Lipoprotein Management in Patients With Cardiometabolic Risk

Consensus statement from the American Diabetes Association and the American College of Cardiology Foundation

  1. John D. Brunzell, MD, FACP1,
  2. Michael Davidson, MD, FACC2,
  3. Curt D. Furberg, MD, PHD3,
  4. Ronald B. Goldberg, MD4,
  5. Barbara V. Howard, PHD5,
  6. James H. Stein, MD, FACC, FACP6 and
  7. Joseph L. Witztum, MD7
  1. 1Division of Metabolism, Endocrinology and Nutrition, Department of Medicine, and the Northwest Lipid Laboratory, University of Washington, Seattle, Washington
  2. 2University of Chicago Pritzker School of Medicine, Chicago, Illinois
  3. 3Department of Public Health Sciences, Wake Forest University, Winston-Salem, North Carolina
  4. 4Division of Endocrinology, Department of Medicine, University of Miami, Miami, Florida
  5. 5MedStar Research Institute, Hyattsville, Maryland
  6. 6Cardiovascular Medicine Division, Department of Medicine, University of Wisconsin School of Medicine and Public Health, Madison, Wisconsin
  7. 7Department of Medicine, University of California, San Diego, La Jolla, California
  1. Address correspondence and reprint requests to M. Sue Kirkman, MD, American Diabetes Association, 1701 N. Beauregard St., Alexandria, VA 22311. E-mail: skirkman{at}diabetes.org

Risk factors for type 2 diabetes and cardiovascular disease (CVD) often cluster, including obesity (particularly central), insulin resistance, hyperglycemia, dyslipoproteinemia, and hypertension. These conditions can also occur in isolation, and they are exaggerated by physical inactivity and smoking. Since each of these factors increases risk of CVD, the concept of global cardiometabolic risk (CMR) (Fig. 1) is of value (1). Lipoprotein abnormalities, including elevated triglycerides, low HDL cholesterol, and increased numbers of small dense LDL particles, are common findings in patients with CMR. Clinical entities with increased CMR include type 2 diabetes, familial combined hyperlipidemia, familial hypoalphalipoproteinemia, and polycystic ovary syndrome (2). These disorders often share the CMR characteristics of central obesity, insulin resistance, dyslipoproteinemia, and hypertension.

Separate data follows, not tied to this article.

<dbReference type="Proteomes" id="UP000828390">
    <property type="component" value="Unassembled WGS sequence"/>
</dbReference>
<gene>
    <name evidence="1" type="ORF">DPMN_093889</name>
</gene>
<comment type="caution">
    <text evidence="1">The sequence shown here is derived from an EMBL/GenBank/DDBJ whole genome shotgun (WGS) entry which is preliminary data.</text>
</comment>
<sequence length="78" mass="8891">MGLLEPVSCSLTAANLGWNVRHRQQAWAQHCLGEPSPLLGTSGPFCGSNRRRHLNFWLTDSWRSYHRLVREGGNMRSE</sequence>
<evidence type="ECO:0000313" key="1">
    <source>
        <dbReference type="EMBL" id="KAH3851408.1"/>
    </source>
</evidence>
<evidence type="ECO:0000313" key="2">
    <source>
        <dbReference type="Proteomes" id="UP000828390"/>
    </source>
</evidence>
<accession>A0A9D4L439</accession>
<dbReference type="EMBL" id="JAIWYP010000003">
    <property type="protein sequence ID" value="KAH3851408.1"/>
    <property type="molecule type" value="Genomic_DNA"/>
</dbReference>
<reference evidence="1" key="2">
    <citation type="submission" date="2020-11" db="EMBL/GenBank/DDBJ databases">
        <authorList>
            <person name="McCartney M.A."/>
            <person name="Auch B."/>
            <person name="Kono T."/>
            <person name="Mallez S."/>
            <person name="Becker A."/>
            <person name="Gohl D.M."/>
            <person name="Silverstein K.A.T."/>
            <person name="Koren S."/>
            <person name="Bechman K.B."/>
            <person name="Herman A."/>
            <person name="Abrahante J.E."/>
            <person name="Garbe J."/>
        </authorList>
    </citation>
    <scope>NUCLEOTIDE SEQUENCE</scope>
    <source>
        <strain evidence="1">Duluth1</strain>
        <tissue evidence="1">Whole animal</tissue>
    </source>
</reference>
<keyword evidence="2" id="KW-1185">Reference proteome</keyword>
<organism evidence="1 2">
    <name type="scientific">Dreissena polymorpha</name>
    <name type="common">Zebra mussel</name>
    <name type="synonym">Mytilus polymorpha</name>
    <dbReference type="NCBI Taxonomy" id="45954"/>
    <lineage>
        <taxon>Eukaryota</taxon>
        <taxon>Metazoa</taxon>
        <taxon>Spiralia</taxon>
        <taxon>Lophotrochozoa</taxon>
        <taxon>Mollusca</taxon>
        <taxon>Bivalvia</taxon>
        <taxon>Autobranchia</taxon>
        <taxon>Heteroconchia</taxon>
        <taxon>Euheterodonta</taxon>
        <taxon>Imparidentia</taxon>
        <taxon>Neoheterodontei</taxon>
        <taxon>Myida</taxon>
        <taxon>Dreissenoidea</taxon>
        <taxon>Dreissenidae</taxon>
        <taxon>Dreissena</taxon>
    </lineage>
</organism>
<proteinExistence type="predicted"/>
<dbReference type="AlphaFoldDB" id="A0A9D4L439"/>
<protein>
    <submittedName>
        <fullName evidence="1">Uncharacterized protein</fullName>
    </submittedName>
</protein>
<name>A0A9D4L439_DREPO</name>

There are stringent lipid treatment goals for patients with type 2 diabetes or CVD; however, guidelines for treatment of dyslipoproteinemia in high-risk subjects without diabetes or CVD are less intense and are based primarily on LDL cholesterol concentrations, with non-HDL concentrations a secondary consideration in some subjects. Numerous trials have demonstrated that therapies (primarily statins) directed at LDL cholesterol lowering clearly reduce risk of CVD events in patients with diabetes and in those without diabetes but with other CVD risk factors; yet, a number of questions remain. Even with adequate LDL cholesterol lowering, many patients on statin therapy have significant residual CVD risk. It is unclear whether lipoprotein parameters other than LDL or non-HDL cholesterol provide clinically significant additional prognostic information regarding CVD risk, yield more information about the effectiveness of therapy, or indicate more appropriate treatment targets. Many patients with CMR or diabetes have relatively normal levels of LDL cholesterol but increased numbers of small dense LDL particles and other atherogenic lipoproteins. Some have advocated that assessment of other lipoprotein parameters might be more helpful than assessment limited to LDL or non-HDL …

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